Magna Carta unveils the Libertatum range in the DC Pen Show, USA.

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Magna Carta, the homegrown brand from Jamnagar Gujarat, never ceases to amaze. It begins with their name itself and let us leave it at that. Then comes the ostentatiously crafted and outlandishly priced (by Indian standards of pen making) offerings from Magna Carta which have by now created a distinct, even fanatical fan following for themselves. Then the move into the realm of CNC machining. And now, unveiling its latest range in the DC Pen Show, no less. Sheer swagger. Like him or lump him, you sure cannot ignore the chutzpah of Hiren Kanakhara, the man behind Magna Carta.

But before that the dope. The Magna Carta Libertatum had declared the Sovereign to be subject to the Rule of Law and documented the liberties held by Free Men, thereby paving the foundation for individual rights in Anglo-American jurisprudence. “The Libertatum range from Magna Carta is as fundamental to fine penmanship” claims Magna Carta. “Everything about this range is made intramurally, by a family of proud penmakers in Jamnagar, Gujarat, India”. The material is developed in-house by following a proprietary process in which the resins have been blended to create the dreamy and surreal end effect and has been fondly christened “Magnarc”.

Magna Carta unveils the Libertatum

What needs to be added here is a simple fact that Magnarc looks exactly like the brother that Arco had lost in the Kumbhmela in a Bollywood blockbuster. For the uninitiated, Italian pen wizard Omas had stunned the fountain pen fraternity with their Arco celluloids in the 1930’s which were forced out of production during the great war and had made a huge comeback in the late 1990’s. Magnarc is not a mare material with which the pens have been crafted then, but also a huge achievement that Indian manufacturing capabilities (call it ingenuity if you may) can be lauded for. The similarities are purely accidental, but that I guess is a twist in the tale that is best saved for the last frame.

 

The pens have been fashioned in the Magna Carta owned CNC machines following strictest quality control norms as the family believes that on each piece that leaves the premises, rides the reputation of the entire family.  The pens feature an ebonite feed, again an inhouse offering, which have been paired with nibs that have been handcrafted using the best inputs available. The accoutrements, restricted to the minimum, to heighten the quiet elegance of the instrument that bears the name of the most revered historical document, are equally understated, but pure to their core. Similarly, the clips sport a roller for ease of use and are made of copper keeping in mind the fact that most of these pens will become family heirlooms. In short, the pens can be appreciated for the attention to minute details that are writ large, not something characteristic (and this is say with my hand firmly on my heart), of Indian penmaking.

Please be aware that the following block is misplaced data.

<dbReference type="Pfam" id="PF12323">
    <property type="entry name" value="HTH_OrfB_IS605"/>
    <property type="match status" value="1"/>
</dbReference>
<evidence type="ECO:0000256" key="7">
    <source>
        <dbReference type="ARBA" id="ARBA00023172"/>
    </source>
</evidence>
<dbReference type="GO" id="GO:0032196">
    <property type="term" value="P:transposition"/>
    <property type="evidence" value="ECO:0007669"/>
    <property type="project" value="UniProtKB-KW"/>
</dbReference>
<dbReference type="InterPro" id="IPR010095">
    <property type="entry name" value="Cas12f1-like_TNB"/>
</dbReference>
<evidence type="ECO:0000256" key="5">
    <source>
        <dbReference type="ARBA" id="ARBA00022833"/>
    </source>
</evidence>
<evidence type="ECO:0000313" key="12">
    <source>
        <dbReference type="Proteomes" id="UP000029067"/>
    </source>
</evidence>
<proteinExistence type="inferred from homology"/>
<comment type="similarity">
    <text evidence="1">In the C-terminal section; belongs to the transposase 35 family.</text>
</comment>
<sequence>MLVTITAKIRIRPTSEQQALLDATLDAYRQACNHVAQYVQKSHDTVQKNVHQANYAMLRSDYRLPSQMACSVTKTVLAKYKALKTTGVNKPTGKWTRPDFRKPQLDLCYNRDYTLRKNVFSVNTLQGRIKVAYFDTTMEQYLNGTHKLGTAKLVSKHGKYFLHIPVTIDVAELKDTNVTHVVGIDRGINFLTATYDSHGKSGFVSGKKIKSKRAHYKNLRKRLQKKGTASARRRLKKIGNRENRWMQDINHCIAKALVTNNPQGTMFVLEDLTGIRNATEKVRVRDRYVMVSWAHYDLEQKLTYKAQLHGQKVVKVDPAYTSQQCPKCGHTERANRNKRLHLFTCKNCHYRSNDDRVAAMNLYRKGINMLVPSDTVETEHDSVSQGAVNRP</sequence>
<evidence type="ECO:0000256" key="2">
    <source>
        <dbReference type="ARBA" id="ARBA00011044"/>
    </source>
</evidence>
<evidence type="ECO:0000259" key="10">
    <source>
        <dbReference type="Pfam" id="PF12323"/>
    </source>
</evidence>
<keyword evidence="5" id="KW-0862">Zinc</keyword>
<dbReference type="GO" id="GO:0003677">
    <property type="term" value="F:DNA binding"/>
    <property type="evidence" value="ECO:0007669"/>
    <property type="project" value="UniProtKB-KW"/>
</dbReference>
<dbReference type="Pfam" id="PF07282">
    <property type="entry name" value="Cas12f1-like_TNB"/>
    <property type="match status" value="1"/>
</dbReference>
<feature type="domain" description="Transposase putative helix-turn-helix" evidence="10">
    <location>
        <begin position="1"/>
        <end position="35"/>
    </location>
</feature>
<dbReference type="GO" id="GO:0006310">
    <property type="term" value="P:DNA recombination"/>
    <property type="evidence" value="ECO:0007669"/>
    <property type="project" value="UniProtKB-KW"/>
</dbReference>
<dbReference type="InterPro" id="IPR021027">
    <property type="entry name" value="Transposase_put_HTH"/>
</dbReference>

Magna Carta unveils the Libertatum

So much so, that when the company claims, “the Magna Carta Libertatum is no mere writing instrument – it is the pinnacle of perfection, attained by many decades of painstaking pen making. It is the wand, worthy of the carrier – ready to transform a signature into an autograph” one is tempted to agree.

 

The Magna Carta Libertatum comes in three different combinations, marking three different years associated with the document:

 

1215 (Red and Golden) to commemorate the year when it was signed by King John of England near Windsor. The Gold denoting the Crown and the red representing the Council of 25 Barons who were the signatories.

 

1225 (Brown and Golden) to commemorate the year when the Charter was reissued. Again, the gold denoting Royal patronage, while the brown signified the good intention of the King.

Magna Carta unveils the Libertatum

1297 (Grey and White) to mark the year when the Magna Carta became a part of England’s Statute Law. Here too, the Golden accents are there to denote the Crown, while the Grey and White symbolise the liberties held by all men.

The Libertatum from  Magna Carta comprises of three different models – The Crown, the Baron and the Lord.

 

Technical Specifications:

 

Length: 5.8 inches

Cap Diameter: 18 mm

Barrel Diameter:  16 mm

Section Diameter: 13 mm

Metal Trim:  pvd 24k pure gold

Clip: Made from non-ferrous metal roller clip

Nib:  No 8, 24k pvd gold plated with Magna Carta logo stamped

Available point Fine, Medium and Broad

Filling system: International Standard Converter

Oh, by the way, the pens also write. And write beautifully at that. I am at a complete loss as to what I should refer myself as – Baron, Lord or King, having acquired all three pens!

 

For More information: www.magnacartapen.com

You can watch the video here: The Magna Carta Libertatum is here – YouTube

 

 

2 Replies to “Magna Carta unveils the Libertatum range in the DC Pen Show, USA.”

  1. This is the 1st time I see they made some hand friendly good model.
    Previous all their models( majority) to some “show piece” , “show case “ type of models. Not user friendly nor writing friend . I believe they definitely have specific customer group for them they made those models .

    This model is very good , but totally out of range of a normal fp user

     

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